Grassgrowth is well ahead of normal after the fifth warmest winter since recordsbegan. With temperatures averaging 5.2C between December and March; 1.5Cabove the UK average, its hardly surprising that many farmers are concernedabout managing their grass, particularly as soils remain saturated followingthe wettest winter on record.
Itis no different at Stoneleigh, the site of the Grassland & Muck Event,where agronomists are monitoring conditions to ensure optimum silage grass forthe machinery demonstrations on 21st and 22nd May. Thegrass is so far ahead that they have suggested it be mowed, and fertiliserapplications split into two, to try and control the growth.
Thegrass has not really stopped growing all winter, says Nigel Hester, areamanager at Yara. One of my customers in Cornwall already had 3200kg/ha of drymatter at the end of February, before anything had been fertilised.
Whileearly grass growth presents a wonderful opportunity for farmers to turnlivestock out early or take an early cut of silage, the practicalities are notquite so simple. If you turn stock onto wet ground it will cause too muchdamage and yet if you let the grass get away from you, it has long-termimplications for the rest of the season, says Mr Hester. On-off grazing isone possibility, to maximise grass intakes in a limited number of hours perday.
Oneoption to check grass growth is to delay nitrogen fertiliser applications. Butthe problem with that is that after such a wet winter soil nutrients will be atlow levels, and having been growing all winter, the grass will need feeding,he adds. Optimising spring applied nutrients will ensure high yields ofquality forage – efficient utilisation is the real challenge.
Farmersshould test their soil nutrient indices before creating a fertiliser schedule,says Mr Hester. Dont forget sulphur only 8% of grassland is getting baggedsulphur; it will improve nitrogen utilisation and you will most likely get ayield and quality response. And be patient wait for the right soil conditionsbefore travelling, or you will end up creating compaction problems.
The key to managing grass, whether grazed or ensiled, is to beflexible, says Dr Liz Genever, beef and sheep scientist at EBLEX. Farmers withgood infrastructure could graze their driest fields to take off winter growthand then shut up the leys for silage, for example. If taking an early cut ofsilage from a small number of fields, you could bale it rather than starting aclamp, she says. Also, adapt your nitrogen regime to make sure you arentstimulating more grass growth, which without good management, will affectquality later in the season.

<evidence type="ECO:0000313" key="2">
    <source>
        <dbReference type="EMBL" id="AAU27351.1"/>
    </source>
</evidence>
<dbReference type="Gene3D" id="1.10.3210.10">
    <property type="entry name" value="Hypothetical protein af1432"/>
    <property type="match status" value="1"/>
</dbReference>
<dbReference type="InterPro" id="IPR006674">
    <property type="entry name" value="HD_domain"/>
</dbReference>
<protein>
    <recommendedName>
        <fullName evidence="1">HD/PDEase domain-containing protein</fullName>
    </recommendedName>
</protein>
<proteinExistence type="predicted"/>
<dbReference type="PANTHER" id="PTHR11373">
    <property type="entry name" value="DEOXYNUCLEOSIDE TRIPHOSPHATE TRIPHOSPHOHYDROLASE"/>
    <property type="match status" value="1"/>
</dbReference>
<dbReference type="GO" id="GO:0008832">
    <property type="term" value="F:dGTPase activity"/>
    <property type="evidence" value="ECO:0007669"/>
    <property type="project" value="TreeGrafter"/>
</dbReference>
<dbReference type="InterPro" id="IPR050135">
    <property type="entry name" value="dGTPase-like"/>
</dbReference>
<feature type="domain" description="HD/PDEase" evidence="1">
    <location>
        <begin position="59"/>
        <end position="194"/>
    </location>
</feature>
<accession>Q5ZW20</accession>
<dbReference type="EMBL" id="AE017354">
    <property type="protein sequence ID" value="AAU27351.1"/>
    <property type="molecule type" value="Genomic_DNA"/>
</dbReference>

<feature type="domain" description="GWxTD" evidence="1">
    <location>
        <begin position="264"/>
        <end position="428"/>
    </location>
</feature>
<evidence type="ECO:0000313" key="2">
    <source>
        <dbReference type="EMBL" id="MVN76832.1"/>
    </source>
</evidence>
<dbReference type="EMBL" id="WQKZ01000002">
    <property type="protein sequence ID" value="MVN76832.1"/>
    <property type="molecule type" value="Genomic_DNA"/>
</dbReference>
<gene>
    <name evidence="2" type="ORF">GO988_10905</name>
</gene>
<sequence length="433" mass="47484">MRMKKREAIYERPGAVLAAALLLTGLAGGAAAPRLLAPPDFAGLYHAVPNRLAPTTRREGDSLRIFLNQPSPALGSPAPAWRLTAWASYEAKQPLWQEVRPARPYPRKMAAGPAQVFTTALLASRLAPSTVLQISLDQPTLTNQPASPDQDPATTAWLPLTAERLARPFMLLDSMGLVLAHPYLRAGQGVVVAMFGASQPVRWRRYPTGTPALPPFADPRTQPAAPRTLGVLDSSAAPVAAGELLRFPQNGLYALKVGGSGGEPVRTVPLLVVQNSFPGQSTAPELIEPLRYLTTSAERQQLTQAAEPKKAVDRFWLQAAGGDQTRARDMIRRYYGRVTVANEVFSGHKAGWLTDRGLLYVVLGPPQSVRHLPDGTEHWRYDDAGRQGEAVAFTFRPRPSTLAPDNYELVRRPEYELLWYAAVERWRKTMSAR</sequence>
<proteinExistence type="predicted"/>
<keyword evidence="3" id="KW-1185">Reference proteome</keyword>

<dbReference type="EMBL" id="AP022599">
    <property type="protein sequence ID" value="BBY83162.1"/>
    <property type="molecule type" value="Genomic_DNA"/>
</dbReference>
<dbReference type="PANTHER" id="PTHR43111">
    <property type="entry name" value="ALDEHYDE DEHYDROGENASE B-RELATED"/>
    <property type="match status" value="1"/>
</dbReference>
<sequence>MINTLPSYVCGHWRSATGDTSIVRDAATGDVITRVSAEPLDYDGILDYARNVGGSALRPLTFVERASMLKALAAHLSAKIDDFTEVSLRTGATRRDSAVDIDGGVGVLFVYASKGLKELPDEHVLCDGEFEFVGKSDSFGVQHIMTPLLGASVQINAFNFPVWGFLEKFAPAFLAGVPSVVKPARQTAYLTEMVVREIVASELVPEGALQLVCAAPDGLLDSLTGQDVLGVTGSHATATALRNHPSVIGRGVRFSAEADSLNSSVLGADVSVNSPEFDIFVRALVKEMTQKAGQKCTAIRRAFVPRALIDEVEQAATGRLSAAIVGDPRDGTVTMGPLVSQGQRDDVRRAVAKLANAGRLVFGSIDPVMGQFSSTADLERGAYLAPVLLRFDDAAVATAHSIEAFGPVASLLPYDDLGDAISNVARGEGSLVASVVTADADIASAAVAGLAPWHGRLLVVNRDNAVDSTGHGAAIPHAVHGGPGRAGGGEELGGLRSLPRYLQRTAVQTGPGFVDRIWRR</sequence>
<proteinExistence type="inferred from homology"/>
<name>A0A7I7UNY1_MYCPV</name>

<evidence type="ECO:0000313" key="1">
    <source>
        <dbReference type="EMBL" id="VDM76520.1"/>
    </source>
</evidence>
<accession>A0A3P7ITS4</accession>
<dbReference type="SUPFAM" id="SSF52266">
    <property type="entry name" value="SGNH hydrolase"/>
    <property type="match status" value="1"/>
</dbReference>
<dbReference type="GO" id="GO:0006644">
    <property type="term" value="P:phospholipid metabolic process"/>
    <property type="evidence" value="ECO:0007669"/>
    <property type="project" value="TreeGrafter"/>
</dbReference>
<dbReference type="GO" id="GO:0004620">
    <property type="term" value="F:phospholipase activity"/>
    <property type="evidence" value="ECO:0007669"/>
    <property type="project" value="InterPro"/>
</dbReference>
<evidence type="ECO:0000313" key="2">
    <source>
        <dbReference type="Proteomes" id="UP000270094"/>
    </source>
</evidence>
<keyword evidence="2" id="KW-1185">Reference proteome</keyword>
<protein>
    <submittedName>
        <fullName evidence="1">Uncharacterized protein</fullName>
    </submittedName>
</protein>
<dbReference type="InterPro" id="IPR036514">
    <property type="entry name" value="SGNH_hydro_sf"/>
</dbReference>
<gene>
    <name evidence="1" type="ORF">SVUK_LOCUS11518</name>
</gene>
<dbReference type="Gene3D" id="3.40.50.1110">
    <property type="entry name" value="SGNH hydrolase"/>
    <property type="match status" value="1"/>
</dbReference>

If grazing, farmers should choose sheep or their lightest cattle weaned calves and yearlings as they will do less damage than heavier stock.And dont turn everything out at once try a small group to start with; dontbe too ambitious because grass can quickly disappear at this time of year.
For optimum grass yields and quality at this time of year, grassheights should be kept below 6cm for sheep and 10cm for cattle, says DrGenever. Monitor your grass growth every week or fortnight using a sward stickor measurement on the side of your wellies. That way you can plan ahead toensure supply is matching demand.
Another problem caused by the wet winter has been the ability toget on land to spread slurry and manure. There is the danger of grasscontamination when applying slurry to high covers, says Dr Genever. If thegrass is forward and you have to apply slurry, use a trailing shoe to minimisecontamination.
If possible, farmers could store slurry for later in the season,and apply bagged fertiliser in its place, she adds. Dont forget aboutphosphate and potash after the warm winter, the grass will be in need of it.
Where farmers delay applying nitrogen, or opt to take an early cutof silage, they must remember to leave one day of growth per 2.5kg/ha ofnitrogen applied before cutting it. If youre applying 100kg/ha you need toleave it 40 days, otherwise youll get high nitrates in the grass which canaffect fermentation and palatability of the silage, says Dr Genever. The keyis to plan ahead now and be flexible – how you manage your grass now willaffect yields and quality for the rest of the season.
Visitorsto the Grassland & Muck Event on 21st and 22nd Maywill be able to see a wide range of grassland machinery on display and meetmore than 240 exhibitors with the latest products and innovations. They canalso see muck spreading equipment in action and earn four BASIS points forattending. For more information or to book early-bird tickets visit www.grasslandevent.co.uk.